Brake technology has progressed over the years, and we like to keep abreast of the developments and trends related to racing brake systems. A popular format is to send out questions to brake experts and then relay their comments to you. So read on to learn some interesting tales about how brakes can improve your performance.
We developed a list of 10 common questions racers might have concerning their brake systems and contacted representatives of leading brake companies. They are as follows: Ken Gordon, AP Brakes; Jeff Smallwood, Hawk Brakes; Todd Howerton, Outlaw Brakes; and Carl Bush, Wilwood Engineering. Being a chassis setup guy, I had no idea there was so much to know about brakes. Learning, for me, is always a lot of fun, so here we go.
1. How do I choose the proper brake pads for my type of racing?
AP: Generally, racers are aware of the setups and parts being used by the competitors who are the most successful. When starting out in a new class or in a new car, observing what the winners run is a time-honored way to get close right off the bat.
Hawk: A good start is to become familiar with your brake system temperatures. At that point, a better decision can be made when selecting a range of friction compounds that meet the criteria. From there, it's a matter of determining a performance level that suits the individual driver's needs regarding initial bite, fade resistance, consistency, and so on.
Outlaw: The pads need to suit the type of racing and should be tailored to the driver's style. The more feedback that can be obtained from the driver, the more accurately the crew will be able to select the proper pads. It is difficult to say that any particular set will work for all drivers in a single class.
Wilwood: Temperature range is generally the first consideration when selecting a pad compound. The pads must be responsive and capable of resisting fade at the temperatures realized during competition. Wear rate is also a key.
The pads must be able to sur-vive the length of the event. Once the selection process has been narrowed to compounds that have the proper temperature range and wear rate, attention can be given to overall response and stopping power.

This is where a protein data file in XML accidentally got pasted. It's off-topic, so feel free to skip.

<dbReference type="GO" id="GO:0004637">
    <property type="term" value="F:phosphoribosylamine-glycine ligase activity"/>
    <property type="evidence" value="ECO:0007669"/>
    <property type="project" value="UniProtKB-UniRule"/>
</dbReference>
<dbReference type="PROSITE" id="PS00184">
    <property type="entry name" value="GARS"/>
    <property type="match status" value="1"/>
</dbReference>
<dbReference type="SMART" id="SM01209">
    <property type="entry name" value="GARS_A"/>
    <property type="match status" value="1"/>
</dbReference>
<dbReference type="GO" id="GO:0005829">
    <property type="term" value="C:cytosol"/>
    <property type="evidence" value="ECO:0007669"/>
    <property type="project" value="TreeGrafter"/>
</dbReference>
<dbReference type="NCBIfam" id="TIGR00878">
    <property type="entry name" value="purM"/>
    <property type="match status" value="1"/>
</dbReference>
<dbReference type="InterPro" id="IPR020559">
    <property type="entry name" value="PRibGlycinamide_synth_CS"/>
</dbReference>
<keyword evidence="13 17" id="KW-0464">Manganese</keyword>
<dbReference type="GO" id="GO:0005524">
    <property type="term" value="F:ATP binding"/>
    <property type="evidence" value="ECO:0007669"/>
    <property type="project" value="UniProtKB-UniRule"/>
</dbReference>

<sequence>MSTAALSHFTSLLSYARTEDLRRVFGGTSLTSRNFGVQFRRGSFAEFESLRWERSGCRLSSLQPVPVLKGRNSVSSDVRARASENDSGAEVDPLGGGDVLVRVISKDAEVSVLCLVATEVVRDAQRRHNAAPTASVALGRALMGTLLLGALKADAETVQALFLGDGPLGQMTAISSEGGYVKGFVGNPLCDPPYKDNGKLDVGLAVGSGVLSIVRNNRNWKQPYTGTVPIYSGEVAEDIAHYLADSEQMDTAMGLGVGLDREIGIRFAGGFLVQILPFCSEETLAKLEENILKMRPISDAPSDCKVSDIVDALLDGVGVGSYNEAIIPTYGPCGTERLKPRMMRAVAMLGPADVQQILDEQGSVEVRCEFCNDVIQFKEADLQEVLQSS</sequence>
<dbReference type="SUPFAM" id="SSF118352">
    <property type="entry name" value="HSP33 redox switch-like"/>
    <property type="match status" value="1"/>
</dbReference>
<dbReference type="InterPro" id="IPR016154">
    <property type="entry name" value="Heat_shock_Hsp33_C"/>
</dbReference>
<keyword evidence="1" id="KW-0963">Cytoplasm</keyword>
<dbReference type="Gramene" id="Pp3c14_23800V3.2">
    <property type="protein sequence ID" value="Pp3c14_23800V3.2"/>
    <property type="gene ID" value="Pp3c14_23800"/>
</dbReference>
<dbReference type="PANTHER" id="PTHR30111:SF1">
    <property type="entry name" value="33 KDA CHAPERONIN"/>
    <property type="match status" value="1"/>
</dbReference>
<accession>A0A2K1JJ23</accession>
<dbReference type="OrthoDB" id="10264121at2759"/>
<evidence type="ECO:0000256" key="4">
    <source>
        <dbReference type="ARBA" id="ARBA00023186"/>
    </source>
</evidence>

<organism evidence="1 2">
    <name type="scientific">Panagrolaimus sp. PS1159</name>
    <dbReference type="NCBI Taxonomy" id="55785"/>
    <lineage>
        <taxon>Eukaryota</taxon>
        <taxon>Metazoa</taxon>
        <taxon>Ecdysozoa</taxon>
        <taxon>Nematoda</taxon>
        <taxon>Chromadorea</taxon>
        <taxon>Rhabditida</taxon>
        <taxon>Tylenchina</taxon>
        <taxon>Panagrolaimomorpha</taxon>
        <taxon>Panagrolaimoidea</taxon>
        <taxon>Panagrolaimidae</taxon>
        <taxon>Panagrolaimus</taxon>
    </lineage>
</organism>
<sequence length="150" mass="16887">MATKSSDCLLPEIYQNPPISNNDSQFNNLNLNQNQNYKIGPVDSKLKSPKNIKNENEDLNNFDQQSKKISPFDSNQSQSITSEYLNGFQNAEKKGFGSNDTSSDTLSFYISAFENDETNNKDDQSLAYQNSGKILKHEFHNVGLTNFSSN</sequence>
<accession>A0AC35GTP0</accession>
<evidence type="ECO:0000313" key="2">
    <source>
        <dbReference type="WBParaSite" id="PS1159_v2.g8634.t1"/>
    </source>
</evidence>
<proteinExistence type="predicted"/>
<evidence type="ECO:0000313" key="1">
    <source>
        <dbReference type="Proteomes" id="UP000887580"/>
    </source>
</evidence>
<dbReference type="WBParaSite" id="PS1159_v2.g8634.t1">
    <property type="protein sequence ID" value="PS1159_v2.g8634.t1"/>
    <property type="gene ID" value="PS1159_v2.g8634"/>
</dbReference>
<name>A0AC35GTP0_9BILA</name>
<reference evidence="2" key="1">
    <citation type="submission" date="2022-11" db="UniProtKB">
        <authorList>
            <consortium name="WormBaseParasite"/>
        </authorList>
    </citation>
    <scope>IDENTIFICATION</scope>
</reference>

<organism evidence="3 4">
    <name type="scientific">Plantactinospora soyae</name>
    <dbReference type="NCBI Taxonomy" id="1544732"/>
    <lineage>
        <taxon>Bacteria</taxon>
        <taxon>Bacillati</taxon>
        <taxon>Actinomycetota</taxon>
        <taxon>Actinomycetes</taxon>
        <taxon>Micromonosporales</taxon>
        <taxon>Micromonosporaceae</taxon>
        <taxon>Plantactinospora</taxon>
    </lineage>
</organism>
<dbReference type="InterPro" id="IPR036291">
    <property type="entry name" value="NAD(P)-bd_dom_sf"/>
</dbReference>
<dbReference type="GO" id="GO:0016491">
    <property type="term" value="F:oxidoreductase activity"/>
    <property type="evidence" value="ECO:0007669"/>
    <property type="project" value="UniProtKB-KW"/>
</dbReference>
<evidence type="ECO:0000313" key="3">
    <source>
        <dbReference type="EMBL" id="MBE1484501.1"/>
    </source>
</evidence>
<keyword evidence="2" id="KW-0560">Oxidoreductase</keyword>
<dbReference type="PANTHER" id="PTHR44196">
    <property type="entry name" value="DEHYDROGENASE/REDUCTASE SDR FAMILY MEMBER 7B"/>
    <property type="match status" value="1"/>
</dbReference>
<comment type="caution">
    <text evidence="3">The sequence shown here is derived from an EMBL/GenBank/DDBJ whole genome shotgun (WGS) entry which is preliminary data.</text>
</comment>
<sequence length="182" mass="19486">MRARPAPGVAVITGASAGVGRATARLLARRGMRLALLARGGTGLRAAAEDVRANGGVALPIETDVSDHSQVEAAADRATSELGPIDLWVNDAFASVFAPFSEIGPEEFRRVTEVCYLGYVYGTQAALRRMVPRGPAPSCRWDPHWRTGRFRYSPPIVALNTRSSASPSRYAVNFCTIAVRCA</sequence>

The choice of which brakes...
The choice of which brakes to use entirely depends on the type of car and the surface on which you will be racing. For Sprint Cars, the front brakes should match the tire size-less tire, less brake.
2. How do I choose the proper brakes for the two different types of racing, dirt and asphalt? Is there a difference?
AP: Yes, there are huge differences, as each type of racing calls for different brake types. Ask the manufacturers for information on their recommendations for your type of racing. They have a big interest in you doing well, so they will not steer you wrong.
Hawk: It's important to be sure the pad material is designed to be used in the given temperature or performance environment. Many materials provide performance over a wide range of temperatures, while other materials will only perform as intended when used in specific temperature ranges.
Outlaw: Brakes for dirt and asphalt are very different, just as chassis setup involving the shocks and springs are different for each. Many factors, such as sanctioning requirements, the car's body type (open wheel or full body), the track's surface (dirt or asphalt), the type of track (track size, flat or banked), and the driver's style determine the proper brakes. We offer baseline recommendations, but we may also be able to work with individual teams to fine-tune the systems with proper information on their current system and how it is performing for them.
Wilwood: Asphalt racing usually generates consistently longer and higher heat cycles than dirt racing. That normally translates into the need for heavier rotors and pad compounds with higher heat ranges for competition. But the bottom line on pad and rotor selection, regardless of where the vehicle is raced, is based on two key items:
1.Will the pads last an entire event without fading or completely wearing away?
2.Are the rotors heavy enough to last the entire event while keeping the pads in a manageable temperature range?